Companies resort to capital budgeting in the process of taking decisions with regard to making long-term investments. The projects involving capital budgeting are chosen by the companies in terms of expected generation of cash flows. Since profitability is the main criterion for long-term investments of the companies the strategic decisions with regard to the long-term investments involves a cost-benefit analysis in terms of cost of investments and expected generation of cash flows over the period of time. Emphasis is being laid on the concepts of Net Present Value and Internal Rate of Return etc. To assess the benefits of long-term investments against the cost of capital invested. The cost of capital of a firm signifies towards the cost of obtaining of capital by the firm that is used for long-term investments. Generally the firms define economic profit as the operating profit excluding the tax and cost of capital.
The terminology, Economic Value Added is also used to mean the economic profit. A positive economic profit indicates greater returns of the company over the cost of capital. In order that the company operates with a real profit it should be ensured that the returns are more than the cost of capital conversely it leads to loss. The long-term investments are associated with uncertainty, and therefore necessitate firm decision making techniques analyzing and estimating the probability of outcomes taking and the values of these expected outcomes. Even though the firm managers try to put all their efforts for reducing risk taking assistance of the best possible information available, the uncertainty of weather and markets cannot be avoided. This makes essential the firms to depend upon the various decision making techniques while making strategic long-term investments. [Budgeting and decision-making techniques]
The choice among the investment opportunities are made by the managers using different techniques for valuing the opportunities. Presently four different techniques are available with the managers in order to value the investment opportunities they are payback rules, accounting rate of return, net present values and real options. The technique of payback rules indicates the assessment by the managers of the minimum period that the firm requires in order making the cumulative cash flow of the asset greater than the cost of capital invested. The project is approved only if the period so estimated is less than the benchmark period of the firm. This technique does not take into consideration the expected cash flows that the asset generates beyond such periods. Managers are not concerned about the positive or negative cash flows in subsequent periods. [Using real options in strategic decision]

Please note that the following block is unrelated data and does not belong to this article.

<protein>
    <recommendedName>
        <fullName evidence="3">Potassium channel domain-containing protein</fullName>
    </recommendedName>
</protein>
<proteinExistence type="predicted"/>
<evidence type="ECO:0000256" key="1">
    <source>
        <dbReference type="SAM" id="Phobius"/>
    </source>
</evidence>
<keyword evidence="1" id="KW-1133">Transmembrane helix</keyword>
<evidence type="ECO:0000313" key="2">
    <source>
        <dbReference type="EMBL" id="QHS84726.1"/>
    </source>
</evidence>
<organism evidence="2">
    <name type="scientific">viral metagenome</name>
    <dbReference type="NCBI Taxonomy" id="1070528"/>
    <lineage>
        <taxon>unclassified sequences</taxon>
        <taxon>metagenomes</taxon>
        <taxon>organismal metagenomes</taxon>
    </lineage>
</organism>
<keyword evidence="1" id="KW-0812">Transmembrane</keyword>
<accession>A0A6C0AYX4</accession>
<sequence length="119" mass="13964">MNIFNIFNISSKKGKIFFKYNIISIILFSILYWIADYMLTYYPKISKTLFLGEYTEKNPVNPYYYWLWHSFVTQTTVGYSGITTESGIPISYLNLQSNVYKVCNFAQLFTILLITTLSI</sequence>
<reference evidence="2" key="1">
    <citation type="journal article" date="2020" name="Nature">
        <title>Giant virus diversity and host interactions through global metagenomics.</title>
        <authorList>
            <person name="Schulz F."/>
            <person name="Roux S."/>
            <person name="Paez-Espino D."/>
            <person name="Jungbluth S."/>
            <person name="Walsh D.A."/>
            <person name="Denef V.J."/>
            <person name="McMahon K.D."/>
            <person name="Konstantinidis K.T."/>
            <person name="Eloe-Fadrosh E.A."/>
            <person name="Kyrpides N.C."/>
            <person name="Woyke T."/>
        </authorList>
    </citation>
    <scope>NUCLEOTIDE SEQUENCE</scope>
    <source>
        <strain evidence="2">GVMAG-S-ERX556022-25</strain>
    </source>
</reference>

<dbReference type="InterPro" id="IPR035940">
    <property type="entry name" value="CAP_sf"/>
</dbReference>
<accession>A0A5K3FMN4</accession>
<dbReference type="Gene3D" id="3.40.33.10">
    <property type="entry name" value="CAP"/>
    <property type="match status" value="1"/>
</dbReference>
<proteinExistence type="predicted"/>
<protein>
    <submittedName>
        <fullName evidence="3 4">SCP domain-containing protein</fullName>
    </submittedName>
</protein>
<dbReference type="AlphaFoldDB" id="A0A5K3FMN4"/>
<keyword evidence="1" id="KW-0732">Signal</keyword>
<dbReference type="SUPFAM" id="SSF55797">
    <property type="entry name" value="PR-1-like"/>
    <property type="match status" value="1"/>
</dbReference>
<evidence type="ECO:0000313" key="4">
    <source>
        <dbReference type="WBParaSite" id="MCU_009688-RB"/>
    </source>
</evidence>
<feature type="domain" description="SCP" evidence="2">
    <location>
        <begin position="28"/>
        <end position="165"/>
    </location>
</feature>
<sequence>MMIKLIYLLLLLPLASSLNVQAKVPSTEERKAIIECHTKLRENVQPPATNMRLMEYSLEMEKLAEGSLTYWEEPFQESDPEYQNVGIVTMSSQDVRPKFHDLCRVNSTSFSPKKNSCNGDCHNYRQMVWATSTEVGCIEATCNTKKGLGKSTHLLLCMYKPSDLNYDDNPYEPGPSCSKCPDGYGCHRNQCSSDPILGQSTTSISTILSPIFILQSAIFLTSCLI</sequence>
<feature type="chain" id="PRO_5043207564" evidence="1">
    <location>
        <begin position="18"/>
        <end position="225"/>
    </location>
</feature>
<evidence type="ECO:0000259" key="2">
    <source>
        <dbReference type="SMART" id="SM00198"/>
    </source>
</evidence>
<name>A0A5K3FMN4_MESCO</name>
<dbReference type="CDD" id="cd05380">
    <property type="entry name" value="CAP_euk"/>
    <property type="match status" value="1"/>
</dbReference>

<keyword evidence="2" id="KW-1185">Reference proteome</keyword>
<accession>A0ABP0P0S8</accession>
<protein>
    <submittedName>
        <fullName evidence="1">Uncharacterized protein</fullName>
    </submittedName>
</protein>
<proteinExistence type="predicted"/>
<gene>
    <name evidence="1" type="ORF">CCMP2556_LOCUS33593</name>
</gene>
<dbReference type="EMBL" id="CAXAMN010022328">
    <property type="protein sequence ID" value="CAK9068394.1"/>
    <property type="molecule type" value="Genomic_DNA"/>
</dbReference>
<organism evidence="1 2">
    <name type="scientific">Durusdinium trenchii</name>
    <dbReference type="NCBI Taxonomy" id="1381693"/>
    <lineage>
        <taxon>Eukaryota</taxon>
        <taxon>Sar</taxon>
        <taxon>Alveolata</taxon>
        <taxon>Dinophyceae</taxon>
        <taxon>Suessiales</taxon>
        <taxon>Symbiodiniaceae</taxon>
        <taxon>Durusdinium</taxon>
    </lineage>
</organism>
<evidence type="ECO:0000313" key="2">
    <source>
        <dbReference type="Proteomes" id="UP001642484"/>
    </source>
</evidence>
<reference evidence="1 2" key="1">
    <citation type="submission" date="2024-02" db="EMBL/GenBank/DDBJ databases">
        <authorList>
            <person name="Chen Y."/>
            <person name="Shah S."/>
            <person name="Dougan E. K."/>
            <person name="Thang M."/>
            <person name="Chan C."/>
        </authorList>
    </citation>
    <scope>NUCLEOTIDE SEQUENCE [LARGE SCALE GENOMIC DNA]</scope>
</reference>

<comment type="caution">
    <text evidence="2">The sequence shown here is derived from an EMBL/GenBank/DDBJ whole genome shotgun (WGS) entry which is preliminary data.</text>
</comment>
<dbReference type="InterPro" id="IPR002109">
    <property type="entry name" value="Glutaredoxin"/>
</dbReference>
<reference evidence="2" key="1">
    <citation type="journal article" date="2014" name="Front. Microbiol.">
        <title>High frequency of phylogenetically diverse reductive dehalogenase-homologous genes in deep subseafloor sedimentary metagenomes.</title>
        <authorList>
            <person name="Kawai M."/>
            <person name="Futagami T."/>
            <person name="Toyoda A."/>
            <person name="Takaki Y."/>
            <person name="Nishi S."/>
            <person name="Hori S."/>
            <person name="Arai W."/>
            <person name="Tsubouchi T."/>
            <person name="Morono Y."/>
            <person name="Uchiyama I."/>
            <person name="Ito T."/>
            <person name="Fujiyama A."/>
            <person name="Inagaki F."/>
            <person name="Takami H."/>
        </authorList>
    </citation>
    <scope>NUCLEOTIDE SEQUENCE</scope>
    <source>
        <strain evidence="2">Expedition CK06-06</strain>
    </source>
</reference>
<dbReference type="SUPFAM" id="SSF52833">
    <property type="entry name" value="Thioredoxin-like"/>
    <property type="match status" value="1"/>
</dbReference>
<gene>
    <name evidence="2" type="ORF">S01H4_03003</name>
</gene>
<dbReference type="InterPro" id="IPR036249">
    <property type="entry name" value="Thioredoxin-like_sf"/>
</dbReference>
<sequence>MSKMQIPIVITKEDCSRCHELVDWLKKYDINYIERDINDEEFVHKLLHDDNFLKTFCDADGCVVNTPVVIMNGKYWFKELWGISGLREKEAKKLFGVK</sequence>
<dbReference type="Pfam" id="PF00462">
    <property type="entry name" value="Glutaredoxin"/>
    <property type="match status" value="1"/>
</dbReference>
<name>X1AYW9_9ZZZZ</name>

The accounting rate of return normally depends upon the average returns of profit over period of time that the asset accrues through out its life excluding the depreciation and tax involved during the period. The accounting rate of return is calculated in terms of the ratio of such returns to the average cost of capital. The project is approved if accounts for the profitable over the period of time. These methods are resorted to commonly for its simplicity of calculation involving easy forecasting of the cash flows in near future. Since the data relating to the accounting rates of return are maintained in the firm as a routine matter, the comparison of data and its monitoring is comparatively easier. Estimation of the expected future cash flows and determination of an appropriate discount rate is necessitated for calculation of the Net Present Value of the investment. The Net Present Value approach is based on the principle of capital budgeting that involves subtraction of the present value of cash inflow from the present value of the cash outflows. The Net Present Value involves comparison of the present value of every dollar invested with that of the returns that the dollar fetches taking into consideration the rate of inflation and rate of return in to account. [Using real options in strategic decision]
The approval of the long-term project necessitates a positive Net Present Value and alternatively, a negative Net Present Value rejects the proposal since it indicates the negative returns in terms of negative cash flows. Initially, the Net Present Value technique was developed to assess the future flow of investment in bonds. The investors in bonds are said to passive since they have no control over the alteration of the coupons that they receive, the future cash flow and the principal paid or on the rate of return after discount at an appropriate rate. On the other hand the Companies are not passive investors and armed with the liberty of selling the assets, expansion of the asset with further investments and also total abandonment of the projects which leads to the uncertainness and flexibility. The real option analysis is a tool developed more recently to cope with these types of uncertainties. [Using real options in strategic decision]